Immediately following the December shooting at Connecticut’s Sandy Hook Elementary School, aggressive debates on school security, mental health, gun safety and the national conscience as a whole began to dot the U.S. political and media landscapes.
Yet as the discussion continued well into 2013, plans to rejuvenate safety and security had already been developed — and implemented — on the other side of the nation
“We wanted to ease fears,” explained Ernie Ontiveros. “But we’re always thinking about safety. ... It causes you to pause and take a step back.”
Ontiveros is the supervisor of safety, security, and risk management in the Tempe Elementary School District, one of the three school districts with schools inside the city limits of Tempe. The district oversees 20 schools in a 36 square mile radius.
TESD, in conjunction with Tempe Police Department, has been revamping safety procedures, running safety training, and updating crisis management manuals found in all schools in the district for the past year.
“We have a great relationship with Tempe PD that has evolved over the years,” Ontiveros said. “It’s not quite like any other.”
In November last year, the school district held a tabletop training exercise that facilitated by the police department. Police personnel worked with principals to enhance decision making in extreme scenarios. In small groups, principals formed response plans, which they would then have to adapt as they received more information.
One of the four scenarios during the exercise — it took place a month before gunman Adam Lanza, 20, walked in to the Newtown, Conn., elementary school armed with high-powered artillery and killed 20 children and six adults before taking his own life — addressed how to deal with an active shooter.
The exercise provided district staff members valuable decision-making experience so they are prepared in extreme emergency situations, Ontiveros said.
In addition, a panel discussion was held in January, aimed at educating those tied to all of Tempe’s schools about emergency responses in various types of situations. Members of the Tempe police and fire departments sat on the panel. Paul Novak, the director of transportation and safety for TESD, also sat on the panel in addition to city emergency management team members.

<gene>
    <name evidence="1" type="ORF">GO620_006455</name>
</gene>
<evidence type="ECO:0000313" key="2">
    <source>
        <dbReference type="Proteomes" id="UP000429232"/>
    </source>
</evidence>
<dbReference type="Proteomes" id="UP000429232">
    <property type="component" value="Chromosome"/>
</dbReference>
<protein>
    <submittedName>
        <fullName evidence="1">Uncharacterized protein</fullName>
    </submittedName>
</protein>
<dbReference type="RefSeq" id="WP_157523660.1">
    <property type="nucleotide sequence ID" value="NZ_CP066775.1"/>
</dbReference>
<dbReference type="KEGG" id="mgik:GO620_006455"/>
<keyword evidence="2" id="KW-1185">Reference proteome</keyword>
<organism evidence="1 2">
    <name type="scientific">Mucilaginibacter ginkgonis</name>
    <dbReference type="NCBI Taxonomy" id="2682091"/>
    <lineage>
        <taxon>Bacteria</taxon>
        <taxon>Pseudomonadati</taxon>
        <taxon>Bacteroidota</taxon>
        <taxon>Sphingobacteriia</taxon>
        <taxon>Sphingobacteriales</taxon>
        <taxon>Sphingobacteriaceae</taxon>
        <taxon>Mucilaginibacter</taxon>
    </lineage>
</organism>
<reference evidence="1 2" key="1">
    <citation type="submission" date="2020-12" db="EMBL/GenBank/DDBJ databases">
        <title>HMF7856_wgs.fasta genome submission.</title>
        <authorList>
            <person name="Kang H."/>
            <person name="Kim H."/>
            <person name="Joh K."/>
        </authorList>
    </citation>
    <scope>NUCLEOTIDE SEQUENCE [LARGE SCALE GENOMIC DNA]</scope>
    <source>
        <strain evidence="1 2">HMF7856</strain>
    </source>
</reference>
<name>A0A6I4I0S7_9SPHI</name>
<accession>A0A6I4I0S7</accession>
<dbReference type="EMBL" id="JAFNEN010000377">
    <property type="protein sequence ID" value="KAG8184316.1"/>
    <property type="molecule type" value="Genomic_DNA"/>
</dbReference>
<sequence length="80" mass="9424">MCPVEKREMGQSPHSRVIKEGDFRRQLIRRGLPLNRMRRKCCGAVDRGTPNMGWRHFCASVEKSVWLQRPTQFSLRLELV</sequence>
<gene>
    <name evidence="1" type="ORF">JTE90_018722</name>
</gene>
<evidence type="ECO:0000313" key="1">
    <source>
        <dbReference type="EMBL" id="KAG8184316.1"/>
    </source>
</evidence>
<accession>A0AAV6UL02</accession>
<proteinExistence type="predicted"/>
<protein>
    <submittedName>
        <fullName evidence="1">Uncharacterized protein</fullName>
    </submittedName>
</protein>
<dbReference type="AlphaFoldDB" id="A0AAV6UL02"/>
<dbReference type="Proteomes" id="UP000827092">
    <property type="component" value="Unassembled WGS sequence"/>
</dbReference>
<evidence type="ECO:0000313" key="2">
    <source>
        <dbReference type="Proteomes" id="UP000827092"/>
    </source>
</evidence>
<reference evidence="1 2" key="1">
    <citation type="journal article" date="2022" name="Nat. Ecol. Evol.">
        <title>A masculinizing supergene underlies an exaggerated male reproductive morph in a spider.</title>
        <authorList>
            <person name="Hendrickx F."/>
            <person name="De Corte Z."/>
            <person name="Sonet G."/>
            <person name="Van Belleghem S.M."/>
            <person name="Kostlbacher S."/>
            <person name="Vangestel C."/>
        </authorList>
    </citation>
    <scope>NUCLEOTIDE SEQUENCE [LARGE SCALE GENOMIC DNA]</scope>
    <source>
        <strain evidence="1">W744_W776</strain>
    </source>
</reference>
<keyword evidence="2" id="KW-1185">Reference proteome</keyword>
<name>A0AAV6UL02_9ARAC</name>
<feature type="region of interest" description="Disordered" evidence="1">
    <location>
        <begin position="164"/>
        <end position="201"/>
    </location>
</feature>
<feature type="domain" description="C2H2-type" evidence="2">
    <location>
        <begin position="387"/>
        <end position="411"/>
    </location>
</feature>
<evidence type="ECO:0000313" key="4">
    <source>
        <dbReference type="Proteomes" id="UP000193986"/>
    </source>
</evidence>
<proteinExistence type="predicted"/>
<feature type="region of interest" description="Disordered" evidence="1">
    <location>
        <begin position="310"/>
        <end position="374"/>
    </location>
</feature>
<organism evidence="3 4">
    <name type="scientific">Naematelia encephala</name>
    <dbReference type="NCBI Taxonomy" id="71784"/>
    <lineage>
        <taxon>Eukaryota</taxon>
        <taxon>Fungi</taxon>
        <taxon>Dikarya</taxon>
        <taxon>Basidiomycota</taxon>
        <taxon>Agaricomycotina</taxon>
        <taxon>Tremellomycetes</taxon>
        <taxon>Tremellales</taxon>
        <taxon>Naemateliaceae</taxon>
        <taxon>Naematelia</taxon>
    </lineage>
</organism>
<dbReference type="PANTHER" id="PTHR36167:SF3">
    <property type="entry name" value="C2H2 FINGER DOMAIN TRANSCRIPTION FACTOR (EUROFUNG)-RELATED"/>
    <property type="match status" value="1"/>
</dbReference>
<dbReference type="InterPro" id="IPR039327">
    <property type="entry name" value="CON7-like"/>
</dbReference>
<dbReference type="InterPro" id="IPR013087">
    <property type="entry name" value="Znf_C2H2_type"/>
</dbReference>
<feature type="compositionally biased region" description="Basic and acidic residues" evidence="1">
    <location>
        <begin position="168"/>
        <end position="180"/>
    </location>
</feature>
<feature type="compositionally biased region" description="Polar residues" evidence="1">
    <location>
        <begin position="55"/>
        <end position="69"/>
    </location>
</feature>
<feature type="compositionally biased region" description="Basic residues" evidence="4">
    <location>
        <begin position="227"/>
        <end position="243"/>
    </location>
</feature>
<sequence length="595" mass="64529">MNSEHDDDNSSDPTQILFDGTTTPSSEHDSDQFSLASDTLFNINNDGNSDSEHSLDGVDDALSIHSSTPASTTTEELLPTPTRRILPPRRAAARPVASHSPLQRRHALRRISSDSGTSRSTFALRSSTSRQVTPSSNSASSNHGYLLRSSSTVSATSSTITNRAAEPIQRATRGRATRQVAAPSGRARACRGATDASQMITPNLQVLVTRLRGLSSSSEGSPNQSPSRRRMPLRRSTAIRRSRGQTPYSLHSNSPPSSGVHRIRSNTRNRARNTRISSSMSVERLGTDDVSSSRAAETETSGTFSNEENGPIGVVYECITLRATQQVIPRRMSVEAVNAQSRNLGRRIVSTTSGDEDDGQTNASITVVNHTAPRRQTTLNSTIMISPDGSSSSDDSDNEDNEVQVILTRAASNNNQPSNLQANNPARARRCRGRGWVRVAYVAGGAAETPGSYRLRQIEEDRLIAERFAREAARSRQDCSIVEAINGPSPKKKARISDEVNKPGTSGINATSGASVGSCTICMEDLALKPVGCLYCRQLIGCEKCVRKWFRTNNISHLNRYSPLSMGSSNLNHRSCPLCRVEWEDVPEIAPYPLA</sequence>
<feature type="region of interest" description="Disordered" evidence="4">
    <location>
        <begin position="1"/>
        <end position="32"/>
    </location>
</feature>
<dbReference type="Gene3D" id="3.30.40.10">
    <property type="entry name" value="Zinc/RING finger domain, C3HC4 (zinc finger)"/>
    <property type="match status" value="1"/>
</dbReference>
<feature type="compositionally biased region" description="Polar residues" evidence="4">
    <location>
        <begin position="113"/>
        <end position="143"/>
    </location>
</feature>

Ontiveros said other changes in the Tempe district have included the reevaluation and redistribution of the Quick Response Crisis Management Guidebook found in all Tempe District schools, efforts to strengthen preexisting fencing to control how visitors can enter the school, and mandating which doors will remain locked during school hours. By the end of March, all schools in the district are scheduled to have video surveillance as well, Ontiveros said.
The Tempe Elementary School District also utilizes School Resource Officers in its schools.
State contributions to SRO programs have been all but eliminated over the years, and with limited budgets on their own, and the costs associated with having an officer on campus — one SRO can cost about $89,000 annually — schools have been forced to apply for grants through a competitive program, Ontiveros said.
The Tempe Elementary School District has been able to secure SROs through the grant process with the help of the Tempe PD. Tempe PD absorbed SRO positions into their budget with no additional funding after Arizona eliminated state funding for those positions, said Molly Enright, public information officer for the Tempe Police Department.
Tempe police provided the SRO for Gilliland Middle School and Fees College Prep Middle School in its entirety, Ontiveros said.
In addition to working with schools to secure grant funding for student resource officer positions, the Tempe police patrol also offers schools the chance to participate in the PD’s Adopt-A-School program.
“These officers make it a point to provide extra patrols at our schools during the school day,” Enright said in a press release regarding the police department’s school safety campaign.
The officers will park their marked police cars in visible locations, familiarize themselves with the facility’s layout, spend time with students, parents, and faculty while between other calls for service, Enright said.